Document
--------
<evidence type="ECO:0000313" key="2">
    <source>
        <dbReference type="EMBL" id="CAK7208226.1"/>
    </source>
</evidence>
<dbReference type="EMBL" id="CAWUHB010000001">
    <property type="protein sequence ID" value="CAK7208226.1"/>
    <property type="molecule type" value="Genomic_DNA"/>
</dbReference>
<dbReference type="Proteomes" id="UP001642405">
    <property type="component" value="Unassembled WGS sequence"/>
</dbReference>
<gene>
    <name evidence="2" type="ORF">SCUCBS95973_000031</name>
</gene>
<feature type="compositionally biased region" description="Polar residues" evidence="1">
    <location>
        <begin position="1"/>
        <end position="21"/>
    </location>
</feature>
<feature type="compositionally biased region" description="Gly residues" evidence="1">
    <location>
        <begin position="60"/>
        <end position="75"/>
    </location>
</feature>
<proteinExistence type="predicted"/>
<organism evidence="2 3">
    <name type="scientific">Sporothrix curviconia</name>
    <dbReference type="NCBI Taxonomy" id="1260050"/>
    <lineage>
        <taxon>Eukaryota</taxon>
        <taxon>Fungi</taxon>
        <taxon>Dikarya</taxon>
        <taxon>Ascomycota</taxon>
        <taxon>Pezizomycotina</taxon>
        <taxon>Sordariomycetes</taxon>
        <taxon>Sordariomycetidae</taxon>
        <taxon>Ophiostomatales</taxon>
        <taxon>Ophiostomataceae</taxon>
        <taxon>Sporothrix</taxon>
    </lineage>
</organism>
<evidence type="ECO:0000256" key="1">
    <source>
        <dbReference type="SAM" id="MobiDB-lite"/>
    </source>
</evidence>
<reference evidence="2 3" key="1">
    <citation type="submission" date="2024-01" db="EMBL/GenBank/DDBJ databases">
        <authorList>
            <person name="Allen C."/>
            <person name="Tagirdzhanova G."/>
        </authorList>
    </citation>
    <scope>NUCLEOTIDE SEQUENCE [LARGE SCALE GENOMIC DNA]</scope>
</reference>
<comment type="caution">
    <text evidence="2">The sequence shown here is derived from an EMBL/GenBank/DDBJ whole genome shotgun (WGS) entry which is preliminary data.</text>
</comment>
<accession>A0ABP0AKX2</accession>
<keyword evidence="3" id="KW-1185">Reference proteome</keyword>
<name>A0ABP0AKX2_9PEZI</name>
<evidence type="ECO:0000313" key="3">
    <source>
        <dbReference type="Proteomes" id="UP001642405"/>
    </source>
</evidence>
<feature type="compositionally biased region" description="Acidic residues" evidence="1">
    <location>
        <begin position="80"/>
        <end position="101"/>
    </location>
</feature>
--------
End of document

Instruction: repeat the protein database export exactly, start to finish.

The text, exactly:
<evidence type="ECO:0000313" key="2">
    <source>
        <dbReference type="EMBL" id="CAK7208226.1"/>
    </source>
</evidence>
<dbReference type="EMBL" id="CAWUHB010000001">
    <property type="protein sequence ID" value="CAK7208226.1"/>
    <property type="molecule type" value="Genomic_DNA"/>
</dbReference>
<dbReference type="Proteomes" id="UP001642405">
    <property type="component" value="Unassembled WGS sequence"/>
</dbReference>
<gene>
    <name evidence="2" type="ORF">SCUCBS95973_000031</name>
</gene>
<feature type="compositionally biased region" description="Polar residues" evidence="1">
    <location>
        <begin position="1"/>
        <end position="21"/>
    </location>
</feature>
<feature type="compositionally biased region" description="Gly residues" evidence="1">
    <location>
        <begin position="60"/>
        <end position="75"/>
    </location>
</feature>
<proteinExistence type="predicted"/>
<organism evidence="2 3">
    <name type="scientific">Sporothrix curviconia</name>
    <dbReference type="NCBI Taxonomy" id="1260050"/>
    <lineage>
        <taxon>Eukaryota</taxon>
        <taxon>Fungi</taxon>
        <taxon>Dikarya</taxon>
        <taxon>Ascomycota</taxon>
        <taxon>Pezizomycotina</taxon>
        <taxon>Sordariomycetes</taxon>
        <taxon>Sordariomycetidae</taxon>
        <taxon>Ophiostomatales</taxon>
        <taxon>Ophiostomataceae</taxon>
        <taxon>Sporothrix</taxon>
    </lineage>
</organism>
<evidence type="ECO:0000256" key="1">
    <source>
        <dbReference type="SAM" id="MobiDB-lite"/>
    </source>
</evidence>
<reference evidence="2 3" key="1">
    <citation type="submission" date="2024-01" db="EMBL/GenBank/DDBJ databases">
        <authorList>
            <person name="Allen C."/>
            <person name="Tagirdzhanova G."/>
        </authorList>
    </citation>
    <scope>NUCLEOTIDE SEQUENCE [LARGE SCALE GENOMIC DNA]</scope>
</reference>
<comment type="caution">
    <text evidence="2">The sequence shown here is derived from an EMBL/GenBank/DDBJ whole genome shotgun (WGS) entry which is preliminary data.</text>
</comment>
<accession>A0ABP0AKX2</accession>
<keyword evidence="3" id="KW-1185">Reference proteome</keyword>
<name>A0ABP0AKX2_9PEZI</name>
<evidence type="ECO:0000313" key="3">
    <source>
        <dbReference type="Proteomes" id="UP001642405"/>
    </source>
</evidence>
<feature type="compositionally biased region" description="Acidic residues" evidence="1">
    <location>
        <begin position="80"/>
        <end position="101"/>
    </location>
</feature>